So I received a message from a builder advising me of his engine choices for the 701.  I asked about the Raven 1.3 conversion and I haven't gotten feedback to the choice.  The wieght, next to the Jabiru, is the closest to the Rotax 912S.  The Rotax 912S is the preferred egine choice but is also the most spendy. I wanted to open up a discussion on powerplants for the 701.  I want to know why not the Raven 1.3 or tell me what would be a good replacement and light on weight replacement for the Rotax 912S.  

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701 has powerplant weight limitations read the plans first choose the engine second

Last time I looked the Raven is too heavy to meet this requirement. Yes there are "701" flying with them but these are "homebuilt" class aircraft, you can fit a V8 if you want to operate it in that category.

Most suitable lighter engines than the 912s are 2 strokes: Siminonini for example, or 3 cylinder Hirth.

There have been some promises of rotary engines, none have made it beyond prototype testing (unfortunately)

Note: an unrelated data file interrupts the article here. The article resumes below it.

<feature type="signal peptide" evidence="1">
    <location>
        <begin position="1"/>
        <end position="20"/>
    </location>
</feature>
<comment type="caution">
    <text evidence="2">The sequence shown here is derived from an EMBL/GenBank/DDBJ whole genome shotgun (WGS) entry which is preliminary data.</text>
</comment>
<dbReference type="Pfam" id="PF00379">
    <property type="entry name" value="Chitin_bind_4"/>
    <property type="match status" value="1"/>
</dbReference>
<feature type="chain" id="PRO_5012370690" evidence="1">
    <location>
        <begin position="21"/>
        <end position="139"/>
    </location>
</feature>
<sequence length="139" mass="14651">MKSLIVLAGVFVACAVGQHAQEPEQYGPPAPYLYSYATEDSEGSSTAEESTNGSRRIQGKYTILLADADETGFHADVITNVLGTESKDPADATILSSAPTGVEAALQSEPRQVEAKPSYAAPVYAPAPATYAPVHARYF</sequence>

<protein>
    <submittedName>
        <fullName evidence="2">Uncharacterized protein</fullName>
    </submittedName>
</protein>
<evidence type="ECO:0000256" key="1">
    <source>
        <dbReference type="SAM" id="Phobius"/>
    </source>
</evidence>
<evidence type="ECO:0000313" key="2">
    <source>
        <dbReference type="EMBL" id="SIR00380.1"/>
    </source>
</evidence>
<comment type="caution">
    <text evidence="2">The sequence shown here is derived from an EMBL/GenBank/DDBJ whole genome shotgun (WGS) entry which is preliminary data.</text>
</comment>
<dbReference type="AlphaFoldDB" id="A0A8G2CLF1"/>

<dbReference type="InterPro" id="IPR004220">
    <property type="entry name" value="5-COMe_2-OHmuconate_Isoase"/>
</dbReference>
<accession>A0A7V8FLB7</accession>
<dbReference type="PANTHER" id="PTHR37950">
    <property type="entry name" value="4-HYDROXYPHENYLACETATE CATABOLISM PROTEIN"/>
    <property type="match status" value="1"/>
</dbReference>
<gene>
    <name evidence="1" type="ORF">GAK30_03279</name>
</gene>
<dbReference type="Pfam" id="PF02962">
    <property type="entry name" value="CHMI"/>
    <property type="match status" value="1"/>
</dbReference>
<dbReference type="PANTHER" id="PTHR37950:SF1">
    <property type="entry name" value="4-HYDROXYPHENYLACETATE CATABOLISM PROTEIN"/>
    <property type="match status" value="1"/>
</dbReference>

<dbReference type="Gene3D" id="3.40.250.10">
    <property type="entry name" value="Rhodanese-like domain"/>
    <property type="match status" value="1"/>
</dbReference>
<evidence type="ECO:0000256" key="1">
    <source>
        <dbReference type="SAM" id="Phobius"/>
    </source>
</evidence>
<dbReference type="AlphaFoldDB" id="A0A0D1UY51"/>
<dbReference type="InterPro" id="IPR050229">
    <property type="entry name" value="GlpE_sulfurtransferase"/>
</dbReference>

Casey - I was the first to answer your question and I know I dodged your Raven question. The airframe to the 701 is very picky when it comes to powerplants. Then there are the questions of what will it take to get the engine (Raven) to operate and perform reliably over an extended period of time. We can go on with this discussion forever. If you are a tinkerer and love that kind of challenge, by all means do it. Just be prepared for a CHALLENGE and lack luster performance from the airframe. But if you're looking for most efficient and reliable Raven is not it (my opinion). At the moment Rotax and Jabiru are the most promising. UL Power 260i through "Fly With Gus" may hold some promise. I believe you can find a reliable used Rotax on the market; it is a buyers market right now and will be for a while. Whatever way you go you'll find a bunch of guys with alot of experience on this sight. We all learned a great deal from each other. Good Luck - Chris